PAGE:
A couple of weeks ago, MarketWatch featured a story titled “Don’t Just Do Something; Sit There.” Here are some highlights:
You learn in grade school that a correction fixes something that is wrong.
That’s why “correction” is such a difficult term when it comes to the stock market and investing, because the market is said to be in a correction when it is moving backwards after a big advance. But if the market is “correct” when it goes down, then it must have been “incorrect” when it was on the rise, and no investor likes that idea.
Confused? Well, stock market corrections have that effect on people.
Right now, judging from emails and message boards and letters I get from ordinary investors, there’s a real fear that what’s happening now is no mere correction, but the first step back toward the abyss, another leg down, the dreaded “double-dip recession” and more.
While I don’t know many investment pros who read the tea leaves that way, it’s important to know what to look at and think about if current conditions make you nervous and you suddenly believe that what is “correct” is to give up on what has been working.
Excuse me for asking, but what has been working? Most investors have been faced with a lost decade of buying and holding and are still reeling from the meltdown of 2008. It’s about time that people finally wake up and question old paradigms.
“Corrections are rogue; you don’t know where they are going to wind up and how long they will go on for, and that’s a big reason why they are scary,” said Walter S. Frank, chief investment officer for Moneyletter. “I don’t see what we’re going through right now as a reason to change allocations, but it’s hard for a lot of people to just stand still when they get scared.”
Famous last words! After two devastating bear markets in 10 years, a current rally based on smoke and mirrors, and this chief investment officer does not see a reason for changing allocations. That would be acceptable as long as an exit strategy exists to avoid a repeat disaster, but that is probably a foreign word to Walter Frank.
Indeed, when it comes to making portfolio changes, the underlying reasons to make a move typically can be linked to one or more of three root causes:
1) The market has changed.
2) The investment has changed.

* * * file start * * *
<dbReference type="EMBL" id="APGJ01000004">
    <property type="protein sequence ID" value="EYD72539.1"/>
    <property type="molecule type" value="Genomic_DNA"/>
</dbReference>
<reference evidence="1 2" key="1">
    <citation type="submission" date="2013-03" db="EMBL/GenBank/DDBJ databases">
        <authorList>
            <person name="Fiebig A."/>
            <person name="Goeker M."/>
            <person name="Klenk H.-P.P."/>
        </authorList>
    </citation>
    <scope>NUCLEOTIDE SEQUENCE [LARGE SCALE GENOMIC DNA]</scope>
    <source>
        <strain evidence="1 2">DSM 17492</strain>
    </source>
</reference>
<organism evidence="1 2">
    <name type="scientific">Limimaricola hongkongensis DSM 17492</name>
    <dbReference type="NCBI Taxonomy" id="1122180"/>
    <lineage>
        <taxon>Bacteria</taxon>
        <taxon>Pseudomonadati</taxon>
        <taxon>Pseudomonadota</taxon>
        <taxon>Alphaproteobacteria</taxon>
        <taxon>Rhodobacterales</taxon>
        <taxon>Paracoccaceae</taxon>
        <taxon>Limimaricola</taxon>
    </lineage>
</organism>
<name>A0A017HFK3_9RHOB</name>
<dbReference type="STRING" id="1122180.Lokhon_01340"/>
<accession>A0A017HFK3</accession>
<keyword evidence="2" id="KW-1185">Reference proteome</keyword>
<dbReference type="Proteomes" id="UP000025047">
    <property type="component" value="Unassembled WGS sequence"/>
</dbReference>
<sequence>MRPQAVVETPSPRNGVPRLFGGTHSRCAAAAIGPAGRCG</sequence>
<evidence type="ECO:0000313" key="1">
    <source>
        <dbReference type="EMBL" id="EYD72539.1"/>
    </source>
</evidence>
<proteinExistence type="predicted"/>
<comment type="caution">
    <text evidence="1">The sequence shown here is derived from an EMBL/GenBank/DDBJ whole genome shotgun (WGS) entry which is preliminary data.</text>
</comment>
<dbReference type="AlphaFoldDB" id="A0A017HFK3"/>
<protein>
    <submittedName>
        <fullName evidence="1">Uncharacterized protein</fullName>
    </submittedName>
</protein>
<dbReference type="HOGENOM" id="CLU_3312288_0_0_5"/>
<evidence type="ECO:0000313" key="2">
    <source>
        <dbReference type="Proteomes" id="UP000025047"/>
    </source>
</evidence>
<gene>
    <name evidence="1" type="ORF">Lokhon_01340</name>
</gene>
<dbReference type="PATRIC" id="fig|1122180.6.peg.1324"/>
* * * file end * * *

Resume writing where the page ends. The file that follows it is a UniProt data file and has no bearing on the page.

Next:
3) You, the investor, have changed.
Most observers will tell you that market changes are the least important reason to make a move, but they are the one most investors react to. This is how an investor can have a financial plan, throw it away when the market takes a dive, and then miss out on the recovery.
Missing out on a recovery? Has it ever occurred to this writer that if you don’t participate in a downturn in the first place, you don’t need to recover? I have made this point numerous times after the meltdown of 2008. As of this writing, the S&P; 500 still needs to rise almost 20% to get to the level of our sell signal effective 6/23/08.
Everything is in place to make the current correction a short one. Corporate earnings may not be great, but they were so bad at the end of 2008 that the fourth-quarter numbers from 2009 only have to hurdle a low bar.
“I don’t know that things have gone down to turn this into a buying opportunity, and I won’t be surprised if things go down further before they look better,” said Frank. “But I know I wouldn’t be too worried about a correction when it happens in a bull market that looks like it will continue for awhile.”
Sure, corrections happen all the time; the problem is that you can never be sure whether they turn into something worse, like a move back into bear territory. Given what has happened in the market in 2008 along with a stock market recovery in 2009, odds are increasingly high that the downside will come into play again.
Unlike the recovery in 2003, economic fundamentals are horrible, debt on all levels is unsustainable and unemployment, a lagging indicator, shows no signs of improvement. Actually, unemployment will get worse as states, cities and municipalities struggle with budget shortfalls. Those potential layoffs have not been factored in current unemployment figures.
Be that as it may, the market could very well ignore all bad news and continue to climb a wall of worry. If it does, we will follow the trend until the end when it bends and stops us out of our positions.
To me, not having any exit strategy at all is asking for trouble and simply confirms that nothing was learned from the past.